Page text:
At opposite ends of the country, extreme weather is causing property damage and forcing evacuations, but the causes couldn't be more different.
In the East, the problem is wind and water.
Newfoundland is under both a tropical storm warning and wind warning today as tropical storm Leslie sweeps across the island. The storm made landfall shortly after 8 am Atlantic Standard Time, with maximum sustained winds of 110 km/h and gusts of up to 140 km/h. It is expected to dump heavy rainfall over much of the island.
Patricia Devine of Clarenville in southeastern Newfoundland, whose house suffered major flooding damage due to Hurricane Igor in September 2010, says that she'll never forget it.
"All over this town trees were down, an awful lot of people got flooded basements. Oh, it was awful," she said, according to The Toronto Star. "In fact, I'm very nervous. I'm saying a lot of prayers."
In Nova Scotia, up to 75 mm of rain fell in parts of the province yesterday, causing widespread flooding of Colchester County, in central Nova Scotia. Runoff into the North and Salmon rivers, both of which run through Truro, N.S., caused them to overflow their banks, putting some houses under 1.5 meters of water. High tide overnight compounded the problem, forcing residents to stay away from flooded areas until the water fully recedes. This flooding wasn't due to tropical storm Leslie, though. It was caused by the same storm system that spawned tornadoes in New York City on Saturday.
[ Related: Leslie leaves turbulent wake in Newfoundland ]
Donna Munro, a resident of North River near Truro, was rescued by a neighbour in a canoe when she became stranded in her home as she and her son were trying to leave. They had just stepped out of the house when the front doorstep separated from the house and was swept away. Her son escaped to safety, but she became trapped as the water swept in.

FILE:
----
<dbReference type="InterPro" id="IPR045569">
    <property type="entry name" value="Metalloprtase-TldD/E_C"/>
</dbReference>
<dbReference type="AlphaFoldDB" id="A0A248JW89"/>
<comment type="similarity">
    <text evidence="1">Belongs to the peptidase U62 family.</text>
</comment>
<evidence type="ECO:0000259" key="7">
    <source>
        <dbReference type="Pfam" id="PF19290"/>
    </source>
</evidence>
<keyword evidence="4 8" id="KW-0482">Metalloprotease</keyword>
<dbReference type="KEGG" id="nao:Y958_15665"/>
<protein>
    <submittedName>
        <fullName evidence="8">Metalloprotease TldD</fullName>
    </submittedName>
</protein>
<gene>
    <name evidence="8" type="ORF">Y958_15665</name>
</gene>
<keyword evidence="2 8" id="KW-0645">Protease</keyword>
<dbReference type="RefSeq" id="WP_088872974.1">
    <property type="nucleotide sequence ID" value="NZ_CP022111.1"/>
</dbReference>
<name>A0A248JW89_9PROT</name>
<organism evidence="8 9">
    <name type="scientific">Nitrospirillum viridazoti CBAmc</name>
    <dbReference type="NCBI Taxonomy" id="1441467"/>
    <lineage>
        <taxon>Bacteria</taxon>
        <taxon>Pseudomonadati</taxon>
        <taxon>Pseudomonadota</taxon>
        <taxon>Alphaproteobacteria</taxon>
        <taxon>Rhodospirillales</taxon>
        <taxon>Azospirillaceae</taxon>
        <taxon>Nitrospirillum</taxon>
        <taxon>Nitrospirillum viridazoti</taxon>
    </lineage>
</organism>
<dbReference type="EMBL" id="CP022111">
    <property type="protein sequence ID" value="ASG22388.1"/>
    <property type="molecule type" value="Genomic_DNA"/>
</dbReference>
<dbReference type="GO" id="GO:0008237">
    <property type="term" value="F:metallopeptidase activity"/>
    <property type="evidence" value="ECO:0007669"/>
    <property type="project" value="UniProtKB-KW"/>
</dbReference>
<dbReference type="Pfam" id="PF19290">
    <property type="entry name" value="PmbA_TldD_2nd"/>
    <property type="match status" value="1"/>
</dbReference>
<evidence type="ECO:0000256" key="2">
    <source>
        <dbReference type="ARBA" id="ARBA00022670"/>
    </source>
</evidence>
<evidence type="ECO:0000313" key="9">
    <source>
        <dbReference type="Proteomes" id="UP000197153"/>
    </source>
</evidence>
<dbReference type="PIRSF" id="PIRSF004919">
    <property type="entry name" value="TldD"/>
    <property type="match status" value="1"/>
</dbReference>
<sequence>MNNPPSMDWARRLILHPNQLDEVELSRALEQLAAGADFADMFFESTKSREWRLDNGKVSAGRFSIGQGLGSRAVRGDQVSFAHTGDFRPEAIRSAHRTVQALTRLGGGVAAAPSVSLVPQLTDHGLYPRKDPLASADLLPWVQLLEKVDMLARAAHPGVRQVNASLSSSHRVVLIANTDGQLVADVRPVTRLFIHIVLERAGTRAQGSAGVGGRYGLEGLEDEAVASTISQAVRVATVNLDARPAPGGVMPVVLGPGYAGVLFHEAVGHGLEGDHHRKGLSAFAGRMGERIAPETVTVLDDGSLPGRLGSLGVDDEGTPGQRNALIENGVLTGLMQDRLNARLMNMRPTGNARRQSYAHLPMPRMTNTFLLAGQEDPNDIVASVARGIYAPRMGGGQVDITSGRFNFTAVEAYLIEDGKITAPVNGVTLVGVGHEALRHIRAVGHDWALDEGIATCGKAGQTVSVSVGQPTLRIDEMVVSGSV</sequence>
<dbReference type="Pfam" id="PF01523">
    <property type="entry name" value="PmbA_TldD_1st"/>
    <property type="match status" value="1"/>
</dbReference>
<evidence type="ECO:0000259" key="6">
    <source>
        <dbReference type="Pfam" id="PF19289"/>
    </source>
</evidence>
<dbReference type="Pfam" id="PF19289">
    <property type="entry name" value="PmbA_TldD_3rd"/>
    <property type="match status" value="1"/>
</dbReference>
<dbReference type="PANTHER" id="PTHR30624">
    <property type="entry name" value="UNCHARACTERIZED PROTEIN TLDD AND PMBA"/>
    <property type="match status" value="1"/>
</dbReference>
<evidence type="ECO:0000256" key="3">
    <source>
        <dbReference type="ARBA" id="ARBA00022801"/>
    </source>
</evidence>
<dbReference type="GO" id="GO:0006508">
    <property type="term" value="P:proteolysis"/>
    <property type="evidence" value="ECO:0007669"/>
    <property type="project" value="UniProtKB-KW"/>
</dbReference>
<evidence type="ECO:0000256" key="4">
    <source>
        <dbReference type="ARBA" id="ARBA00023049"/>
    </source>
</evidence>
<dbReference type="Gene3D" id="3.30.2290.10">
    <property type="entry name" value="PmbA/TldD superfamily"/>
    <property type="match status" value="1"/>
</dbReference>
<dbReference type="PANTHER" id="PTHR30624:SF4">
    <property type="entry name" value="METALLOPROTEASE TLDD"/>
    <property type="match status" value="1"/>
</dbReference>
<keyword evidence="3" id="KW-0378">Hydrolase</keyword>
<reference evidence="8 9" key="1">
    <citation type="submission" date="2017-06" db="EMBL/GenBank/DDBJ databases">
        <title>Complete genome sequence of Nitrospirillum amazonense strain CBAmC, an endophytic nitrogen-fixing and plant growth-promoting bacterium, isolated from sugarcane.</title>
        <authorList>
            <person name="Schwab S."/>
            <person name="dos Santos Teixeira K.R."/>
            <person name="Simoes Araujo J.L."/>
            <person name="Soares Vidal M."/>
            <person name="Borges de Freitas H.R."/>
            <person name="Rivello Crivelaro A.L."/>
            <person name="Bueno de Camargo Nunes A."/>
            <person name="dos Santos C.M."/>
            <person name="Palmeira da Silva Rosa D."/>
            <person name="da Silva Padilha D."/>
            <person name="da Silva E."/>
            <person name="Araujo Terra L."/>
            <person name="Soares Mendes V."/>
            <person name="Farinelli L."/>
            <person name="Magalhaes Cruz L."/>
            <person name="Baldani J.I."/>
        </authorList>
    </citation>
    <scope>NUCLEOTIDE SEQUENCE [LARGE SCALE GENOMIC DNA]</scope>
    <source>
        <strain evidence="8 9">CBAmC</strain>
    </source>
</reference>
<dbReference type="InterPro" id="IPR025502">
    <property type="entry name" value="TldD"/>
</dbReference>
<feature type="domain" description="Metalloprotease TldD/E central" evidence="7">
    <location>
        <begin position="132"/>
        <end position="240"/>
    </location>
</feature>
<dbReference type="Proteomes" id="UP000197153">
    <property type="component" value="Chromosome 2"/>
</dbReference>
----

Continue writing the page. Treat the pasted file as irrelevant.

"The force of the water, when the tide came in, is what I think really elevated everything on top of all the rain we had too. It just all added to it like a snowball effect," she said, according to CBC News. "It was the force and the viciousness of it, I think, that just sped it along that much quicker."
The storm system went on to dump up to 125 mm on parts of Cape Breton Island, but didn't have the same impact as the mainland suffered.
"We didn't have nothing like they had up in Truro, that's for sure," said Duncan MacKinnon of St. Margaret Village, a small community on the northern tip of Cape Breton, in a phone interview with the Halifax Chronicle Herald. "Ah, it's still blowing quite a bit but it's turned north, northeast and we don't get much rain when we get a northeast. The rivers are running high but it seems alright so far."
In the West, the problem is wind and fire.
In Alberta, over 3500 residents needed to be evacuated from Coalhurst and West Lethbridge, as a grass fire that started on the Blood Reserve jumped Old Man River and closed down Highway 3. The fire was being spread by strong winds in the area, and the evacuated areas were directly in the fire's path, however Lethbridge Fire Chief has reported that the fire is now under control.
"Mother Nature worked in our favour again on this with the high winds, kept the fire front narrow," he said. "The flanks were easy to manage and crews have done a phenomenal job."
In British Columbia, more forest fires were being driven by strong winds, and residents that were evacuated from the Okanagan Valley have only now been allowed to return to their homes. Four houses in the lake-front community of Peachland were destroyed by the flames as high winds prevented firefighters from getting the fires under control.
[ Related: Peachland residents remain on high alert ]
"The wind was blowing very hard in that area," said Grant Topham, Peachland's fire chief, in a news conference Monday, according to The Vancouver Sun. "We had the crews in there and they saved many, many homes. The wind blew the fire into those homes. They tried to save them as best they could; they tried their best. They saved many homes, but unfortunately, there were some they could not, did not save."
Fortunately, no injuries were reported in any of the floods or fires, and hopefully none will be reported from tropical storm Leslie's pass through Newfoundland.
Tomorrow will bring nice weather to all of these areas, letting people begin the task of cleaning up. Leslie is expected to move out to sea sometime this afternoon, leaving behind nice weather in Newfoundland for Wednesday and Thursday. The skies are clearing in Truro today and they should have pleasant, sunny weather for the rest of the week. Winds should be dying down for the west tonight or tomorrow as an area of high pressure moves in from the Pacific.
(Photo courtesy The Canadian Press)